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  8. #8
    Dei Gratia author dharper's Avatar
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    For the first time since Europa Universalis came out I'm enjoying the game without any mods at all. It's obvious that Paradox has been listening to what players said about the game - it shows in the many elegant new features in it that make it fun and challenging to play - dozens of them, the kind that could only have been developed after months of playing and playtesting the original game. In Nomine is more than an expansion; it turns EU3 into an entirely new game!

    I'm in the Beta, but I've already pre-ordered my copy. It's worth it.
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    Ordnung muß sein Supermoderator Veldmaarschalk's Avatar
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    I could just repeat what everyone has said so far, but just let me put it in one sentence

    In Nomine: The Perfect Game !

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    Quote Originally Posted by Jarkko Suvinen
    From the point of a player who plays only multiplayer games. I can't honestly understand why some people prefer to play games alone without any social interaction, so please excuse me for taking this point of view
    I'm don't have the fastest reaction fact i'm on the low end.

    IN is basically EU 3.5. It's not quite a new game, being as much of the underlying mechanics are still the same, but it's been enhanced a huge proportion, in virtually every direction, from the AI to War Exhaustion. New elements never before seen in any previous game, such as an active supply and demand economy where the descions you make will effect economies around the world, rebels with a cause that will demand their voices be heard, unless you're able to crush them under your heal (which isn't as easy), the ability to make decisions that could take your country in a bright future, or leave yourself left behind....
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  11. #11
    Grand Duke of Muscovy Brent15's Avatar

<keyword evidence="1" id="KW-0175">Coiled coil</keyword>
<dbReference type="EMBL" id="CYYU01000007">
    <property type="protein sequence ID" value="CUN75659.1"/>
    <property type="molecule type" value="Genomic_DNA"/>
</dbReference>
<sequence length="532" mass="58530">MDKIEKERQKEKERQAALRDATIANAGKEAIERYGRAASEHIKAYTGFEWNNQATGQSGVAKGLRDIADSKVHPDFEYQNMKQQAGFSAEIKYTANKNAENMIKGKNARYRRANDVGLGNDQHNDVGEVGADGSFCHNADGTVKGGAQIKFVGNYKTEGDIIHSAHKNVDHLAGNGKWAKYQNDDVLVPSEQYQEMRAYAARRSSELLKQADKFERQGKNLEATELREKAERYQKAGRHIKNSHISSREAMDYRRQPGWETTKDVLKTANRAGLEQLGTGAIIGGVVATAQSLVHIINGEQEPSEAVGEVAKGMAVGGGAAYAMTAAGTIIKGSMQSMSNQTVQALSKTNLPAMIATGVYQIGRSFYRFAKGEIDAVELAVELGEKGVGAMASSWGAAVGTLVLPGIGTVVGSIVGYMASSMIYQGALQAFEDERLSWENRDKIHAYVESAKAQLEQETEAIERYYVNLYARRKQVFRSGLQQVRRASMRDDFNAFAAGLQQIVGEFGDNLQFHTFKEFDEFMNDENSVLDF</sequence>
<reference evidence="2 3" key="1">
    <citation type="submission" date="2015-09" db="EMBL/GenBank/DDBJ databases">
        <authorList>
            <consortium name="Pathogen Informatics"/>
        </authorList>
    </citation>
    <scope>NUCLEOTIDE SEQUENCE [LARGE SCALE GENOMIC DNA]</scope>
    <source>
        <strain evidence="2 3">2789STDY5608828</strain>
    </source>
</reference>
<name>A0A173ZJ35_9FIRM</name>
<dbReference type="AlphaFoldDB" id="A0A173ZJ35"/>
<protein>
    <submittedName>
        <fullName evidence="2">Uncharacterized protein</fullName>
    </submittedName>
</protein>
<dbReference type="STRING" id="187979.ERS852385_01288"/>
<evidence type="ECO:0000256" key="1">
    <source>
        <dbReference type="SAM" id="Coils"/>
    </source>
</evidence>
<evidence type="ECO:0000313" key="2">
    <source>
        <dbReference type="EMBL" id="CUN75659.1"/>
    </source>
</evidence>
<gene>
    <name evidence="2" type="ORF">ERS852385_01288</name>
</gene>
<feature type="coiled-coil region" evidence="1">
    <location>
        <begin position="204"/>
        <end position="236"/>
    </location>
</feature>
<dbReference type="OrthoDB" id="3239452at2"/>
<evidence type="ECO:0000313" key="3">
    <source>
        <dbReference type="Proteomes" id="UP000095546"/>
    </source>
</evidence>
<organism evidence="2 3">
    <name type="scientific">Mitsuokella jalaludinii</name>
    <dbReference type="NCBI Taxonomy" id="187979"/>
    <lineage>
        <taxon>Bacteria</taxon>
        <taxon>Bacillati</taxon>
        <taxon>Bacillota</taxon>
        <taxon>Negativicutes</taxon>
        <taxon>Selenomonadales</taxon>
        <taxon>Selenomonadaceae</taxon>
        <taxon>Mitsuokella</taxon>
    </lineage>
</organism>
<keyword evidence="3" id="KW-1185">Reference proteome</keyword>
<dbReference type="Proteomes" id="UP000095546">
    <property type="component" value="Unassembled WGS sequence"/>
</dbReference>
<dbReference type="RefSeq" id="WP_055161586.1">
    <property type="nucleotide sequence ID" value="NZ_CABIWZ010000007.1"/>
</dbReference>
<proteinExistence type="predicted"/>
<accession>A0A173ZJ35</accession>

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    The series takes its next great step with the addition of EU3: IN.

    If I had to describe my experience as a beta in one word I think it would be "wow!"

    Nearly everything has been revisited. Johan and his team have been incredibly receptive to our input as players and beta testers (and I think its safe to say we're a critical lot).

    Top this off with a grand addition of new features and you have IN. The new features are fun, immersing, and add alot of flavor. Its hard to pick a favorite, but I've really enjoyed the addition of national decisions. I was skeptical of a new Mission system, but it doesn't intrude into your gameplay if you don't use it and they certainly give added personality and historical feel to your adversaries.

    Speaking of personality, as you play through IN you're likely to notice real quickly that the AI behaves in new unique and historically plausible ways. That's not to say that its in a historical "straight-jacket" or that everything the AI does makes sense in a historical context. But the historical "feel" is greatly improved and the AI makes better use of the diplomatic options at its disposal.

    Sometimes its the little things. Expansion packs bring a great opportunity to refine a game, and thats something this expansion does. Whether it be the changes in warfare, such as the ability to isolate and eliminate armies without endless chases, or the revised Peace AI, all the way through to the improvements on national ideas and domestic policy sliders. Its a new ball-game, less work and more fun.

    IN has really taken my enjoyment of EU3 to a new level. I expect this expansion will bring many of the older fans back to the series and will be the icing on the cake for those who never put it down.
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  12. #12
    Corporal Eissi's Avatar
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    What can I say, pretty damn finished product. I think this is what EU3 was supposed to be when it shipped, or should have been, now the game is just almost perfect (I can't really imagine anything to add to the game, but surely there must be something?).